Op Ed

10 Questions on Rising Health Care Costs

Wisconsin has 4th highest costs in nation. When will our leaders take on the issue?

By - Nov 27th, 2022 12:23 pm
Ascension Columbia St. Mary’s Hospital. File photo by Coburn Dukehart / Wisconsin Watch.

Ascension Columbia St. Mary’s Hospital. File photo by Coburn Dukehart / Wisconsin Watch.

How about a little quiz on one of the nation’s biggest issues that got almost no attention in the state and national midterm elections?

Quiz Question 1: What’s the second largest economic challenge facing the country? Roaring inflation is on top. In second, it’s health costs that are crippling the budgets of every private employer, government at all levels and households. The voracious Medical Industrial Complex (MIC) quietly and destructively keeps chewing up an ever bigger share of our economic pie. Health costs now consume almost $1 of every $5 of the U.S. economy (GDP).

Quiz Question 2: What is the projected increase in premiums for 2023 for the average American? Various projections put next year’s cost and premium increases at 5.6% to 7.4%. With health costs at least $22,000 for a family of four, the 2023 increase will be around $1,300 per family per year. That constitutes a major hit to family and business budgets.

Quiz Question 3: Why didn’t politicians running for office at the state and national levels highlight health costs as an economic catastrophe? Who knows? Maybe the subject is too complicated for sound bites and TV ads. For Democrats, their simple answer is more money for Medicaid, regardless of income. For Republicans, their losing answer has been to oppose Obamacare, now more than 10 years old.

Question 4: How is Wisconsin doing on health cost control? Not well. A Rand Corporation study put us at 4th highest in the nation. Froedtert Health is our highest cost/price system.

Question 5: Are there any answers for controlling costs? The best managed plans in the private sector bring in high quality care for about $12,000 per family or per employee, about half of the national average. Best practices at self-insured companies have worked successfully over the last 20 years to keep their people out of expensive hospitals and then steer them to centers of excellence for major procedures.

Question 6: Why don’t political leaders listen to business leaders who have reformed healthcare from the bottom up? Again, who knows? Politicians do a lot more talking than listening and learning. They are not students of management, the missing link in the health cost quagmire.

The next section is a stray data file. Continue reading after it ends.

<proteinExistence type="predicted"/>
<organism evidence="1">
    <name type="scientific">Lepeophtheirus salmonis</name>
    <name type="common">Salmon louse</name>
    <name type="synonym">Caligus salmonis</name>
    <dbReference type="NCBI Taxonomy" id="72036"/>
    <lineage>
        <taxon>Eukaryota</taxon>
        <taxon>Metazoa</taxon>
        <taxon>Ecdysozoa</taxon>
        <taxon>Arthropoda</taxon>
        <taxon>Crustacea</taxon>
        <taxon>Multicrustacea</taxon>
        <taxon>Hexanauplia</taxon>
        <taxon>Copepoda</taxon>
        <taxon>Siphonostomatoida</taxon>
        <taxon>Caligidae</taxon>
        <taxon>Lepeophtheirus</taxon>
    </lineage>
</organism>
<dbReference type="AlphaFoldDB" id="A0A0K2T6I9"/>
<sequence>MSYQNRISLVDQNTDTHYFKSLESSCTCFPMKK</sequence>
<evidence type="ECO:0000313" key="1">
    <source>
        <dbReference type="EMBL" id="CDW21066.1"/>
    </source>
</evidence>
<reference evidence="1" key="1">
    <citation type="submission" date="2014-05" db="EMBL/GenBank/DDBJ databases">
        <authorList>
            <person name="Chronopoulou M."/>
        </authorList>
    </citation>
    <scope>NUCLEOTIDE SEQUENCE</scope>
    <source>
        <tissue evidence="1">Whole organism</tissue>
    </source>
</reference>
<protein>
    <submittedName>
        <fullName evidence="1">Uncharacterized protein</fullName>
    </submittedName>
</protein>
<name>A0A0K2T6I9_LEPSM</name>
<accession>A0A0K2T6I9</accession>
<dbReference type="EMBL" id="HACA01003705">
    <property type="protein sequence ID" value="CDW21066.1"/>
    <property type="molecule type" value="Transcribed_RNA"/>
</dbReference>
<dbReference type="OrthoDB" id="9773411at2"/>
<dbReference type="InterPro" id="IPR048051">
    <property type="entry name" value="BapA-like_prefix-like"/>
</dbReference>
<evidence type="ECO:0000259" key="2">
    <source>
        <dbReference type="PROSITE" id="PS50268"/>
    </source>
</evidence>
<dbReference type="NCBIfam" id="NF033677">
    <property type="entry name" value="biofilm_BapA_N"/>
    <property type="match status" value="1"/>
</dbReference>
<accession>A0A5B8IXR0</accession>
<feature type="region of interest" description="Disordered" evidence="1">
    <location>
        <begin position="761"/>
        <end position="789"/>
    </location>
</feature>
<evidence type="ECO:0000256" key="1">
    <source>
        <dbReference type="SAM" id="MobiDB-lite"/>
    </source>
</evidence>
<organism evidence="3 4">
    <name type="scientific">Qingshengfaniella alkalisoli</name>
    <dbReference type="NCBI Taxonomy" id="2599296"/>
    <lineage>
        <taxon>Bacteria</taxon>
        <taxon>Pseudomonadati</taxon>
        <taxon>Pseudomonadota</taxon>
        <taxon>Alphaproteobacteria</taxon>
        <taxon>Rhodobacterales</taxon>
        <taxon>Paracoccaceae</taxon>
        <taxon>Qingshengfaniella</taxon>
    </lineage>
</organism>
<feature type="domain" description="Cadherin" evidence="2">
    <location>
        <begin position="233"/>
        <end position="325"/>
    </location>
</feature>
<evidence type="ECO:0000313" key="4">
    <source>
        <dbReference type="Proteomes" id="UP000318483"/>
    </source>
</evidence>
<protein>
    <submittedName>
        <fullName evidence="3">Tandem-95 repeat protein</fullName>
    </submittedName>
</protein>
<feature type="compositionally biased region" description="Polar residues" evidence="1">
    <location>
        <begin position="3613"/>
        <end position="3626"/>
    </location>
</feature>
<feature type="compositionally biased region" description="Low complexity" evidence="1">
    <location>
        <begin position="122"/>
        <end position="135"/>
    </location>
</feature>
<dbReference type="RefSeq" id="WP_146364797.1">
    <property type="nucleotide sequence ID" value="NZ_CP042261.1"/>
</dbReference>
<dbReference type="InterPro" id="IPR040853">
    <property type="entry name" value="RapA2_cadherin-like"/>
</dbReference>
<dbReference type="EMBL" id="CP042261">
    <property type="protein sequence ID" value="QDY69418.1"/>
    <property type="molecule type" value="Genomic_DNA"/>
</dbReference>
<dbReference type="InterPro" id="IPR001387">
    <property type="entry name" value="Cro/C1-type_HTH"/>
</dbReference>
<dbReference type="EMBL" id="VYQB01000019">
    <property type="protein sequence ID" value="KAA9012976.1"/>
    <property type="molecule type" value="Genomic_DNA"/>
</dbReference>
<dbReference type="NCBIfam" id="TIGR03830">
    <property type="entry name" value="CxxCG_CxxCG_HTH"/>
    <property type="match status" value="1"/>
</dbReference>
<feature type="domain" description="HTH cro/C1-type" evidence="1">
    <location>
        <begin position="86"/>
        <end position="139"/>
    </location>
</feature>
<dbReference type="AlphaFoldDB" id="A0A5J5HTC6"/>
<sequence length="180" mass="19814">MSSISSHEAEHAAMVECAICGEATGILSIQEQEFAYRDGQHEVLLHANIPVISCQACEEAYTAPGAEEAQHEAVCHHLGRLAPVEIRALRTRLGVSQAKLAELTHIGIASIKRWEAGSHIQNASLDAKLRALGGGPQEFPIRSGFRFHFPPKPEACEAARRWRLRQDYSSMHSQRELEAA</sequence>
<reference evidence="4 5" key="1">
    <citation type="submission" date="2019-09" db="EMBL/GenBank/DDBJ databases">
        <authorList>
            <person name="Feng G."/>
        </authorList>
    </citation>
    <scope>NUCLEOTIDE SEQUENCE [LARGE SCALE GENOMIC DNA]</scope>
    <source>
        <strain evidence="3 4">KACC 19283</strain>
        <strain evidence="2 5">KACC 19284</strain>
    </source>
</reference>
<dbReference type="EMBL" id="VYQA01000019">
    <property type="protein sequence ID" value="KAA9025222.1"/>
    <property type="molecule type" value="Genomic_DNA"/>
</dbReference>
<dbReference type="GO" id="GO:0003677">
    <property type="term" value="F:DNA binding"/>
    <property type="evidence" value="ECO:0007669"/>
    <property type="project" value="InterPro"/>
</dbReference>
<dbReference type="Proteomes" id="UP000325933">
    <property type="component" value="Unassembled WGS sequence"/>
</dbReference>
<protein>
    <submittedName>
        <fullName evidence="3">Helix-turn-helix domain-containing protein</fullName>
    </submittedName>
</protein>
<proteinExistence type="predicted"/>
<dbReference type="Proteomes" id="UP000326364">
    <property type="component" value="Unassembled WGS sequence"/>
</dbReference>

Question 7: Why does the MIC not use lean disciplines? American companies learned 20 years ago that they had to follow the lean business philosophies pioneered by Toyota and Honda. They learned they would get their asses kicked if they didn’t. Lean philosophies and methods eliminate defects and waste, resulting in dramatic quality improvements and deep cost reductions. Only a few health providers have taken the lean journey. Major buyers of health care could install quality and cost audits tomorrow. They audit every other kind of vendor.

Question 8: What is the primary building block for health cost reduction? Proactive primary care through independent on-site clinics keep people out of the hospital. Every American should have a medical home at the primary care level. It allows payers to control the front end of the MIC supply chain.

Question 9: Why are health care prices secretive? Because big hospital systems and big insurance companies share a cut in ever-higher hidden prices. Some recent government initiatives have mandated price transparency, but they are not working well.

The best answer is totally transparent bundled prices that are being contracted by smart buyers in the private sector. They buy joint replacements for $16,000 to $29,000, versus an average charge of $50,000 to $60,000. Why would any intelligent system pay doubled prices for the same procedure?

Last Question 10: Why are drug prices so far out of control, including drugs that cost $50,000 a year and up to a half million dollars or more? The problem is so horrific that government regulation seems to be the only answer. Congressional and legislative hearings are needed to unravel the cost and benefit equations. Some of the expensive drugs bring near miraculous results. But, if they bankrupt families, can they be justified? I don’t have an answer on this question.

How did you do on the quiz? Probably no one did very well. The challenge of taking on the MIC is daunting, and its collusive leaders play the political game par excellence.